In my previous article on this topic, we looked at how same computer sharing works in Windows XP. Same-computer sharing provides a simple way for users sharing the same computer to share files with each other by dragging them into the Shared Documents folder. To illustrate this, we told the story of Bob and Alice, a couple who owned a single computer and shared their files this way. But sharing things can be difficult (in real life, that is), and so Alice decided to go out and buy another computer so they could each have their own machine. After a while though, they decided they still want to share things sometime (most couples do) so they go to Future Shop (or whatever) and buy a workgroup switch or hub so they can network their computers together.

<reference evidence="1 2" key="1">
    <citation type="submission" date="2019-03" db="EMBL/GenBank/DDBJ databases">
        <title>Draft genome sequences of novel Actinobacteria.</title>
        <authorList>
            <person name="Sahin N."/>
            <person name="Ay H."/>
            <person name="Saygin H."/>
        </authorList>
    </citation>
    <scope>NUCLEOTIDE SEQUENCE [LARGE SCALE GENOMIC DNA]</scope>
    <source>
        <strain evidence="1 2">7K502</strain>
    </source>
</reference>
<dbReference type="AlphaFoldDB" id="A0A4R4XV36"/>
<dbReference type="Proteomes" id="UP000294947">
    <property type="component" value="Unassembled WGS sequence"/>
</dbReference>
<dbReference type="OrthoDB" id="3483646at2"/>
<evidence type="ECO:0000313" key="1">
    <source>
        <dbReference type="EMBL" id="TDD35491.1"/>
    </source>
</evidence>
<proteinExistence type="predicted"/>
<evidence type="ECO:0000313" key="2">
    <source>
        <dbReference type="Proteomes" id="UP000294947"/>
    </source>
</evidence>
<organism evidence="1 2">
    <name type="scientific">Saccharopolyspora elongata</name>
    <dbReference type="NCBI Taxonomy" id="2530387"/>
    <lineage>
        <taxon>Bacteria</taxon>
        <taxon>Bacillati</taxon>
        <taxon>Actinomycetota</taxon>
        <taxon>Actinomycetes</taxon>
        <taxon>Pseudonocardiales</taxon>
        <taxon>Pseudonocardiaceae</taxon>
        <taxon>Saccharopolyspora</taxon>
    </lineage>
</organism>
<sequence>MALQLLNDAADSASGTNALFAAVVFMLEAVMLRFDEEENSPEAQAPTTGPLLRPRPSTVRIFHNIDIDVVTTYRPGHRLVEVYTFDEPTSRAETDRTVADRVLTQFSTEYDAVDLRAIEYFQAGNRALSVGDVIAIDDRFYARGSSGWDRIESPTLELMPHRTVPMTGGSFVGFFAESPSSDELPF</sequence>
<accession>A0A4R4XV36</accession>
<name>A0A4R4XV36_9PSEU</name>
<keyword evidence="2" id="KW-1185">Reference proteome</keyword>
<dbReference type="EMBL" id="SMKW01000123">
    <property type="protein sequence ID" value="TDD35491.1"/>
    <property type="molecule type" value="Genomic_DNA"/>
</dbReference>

Once they've done this, Bob now wants Alice to continue to have access to files he moves or copies to his Shared Documents folder. To do this, Bob has to share his Shared Documents folder on the network. So he opens up My Computer, right-clicks on Shared Documents, and selects Properties. Then he selects the Sharing tab (Figure 1).
I should note at this point that Bob's computer is configured to use Simple File Sharing, a method of sharing folders introduced in XP to make it simpler for users to share folders for other network users to access. If you've got XP Home Edition, then you're stuck with Simple File Sharing, but if you have XP Professional Edition, then you also have the option of disabling this feature and using the classic Windows 2000 sharing interface instead.
Figure 1. The Sharing tab of Bob's Shared Documents Properties before running the Network Setup Wizard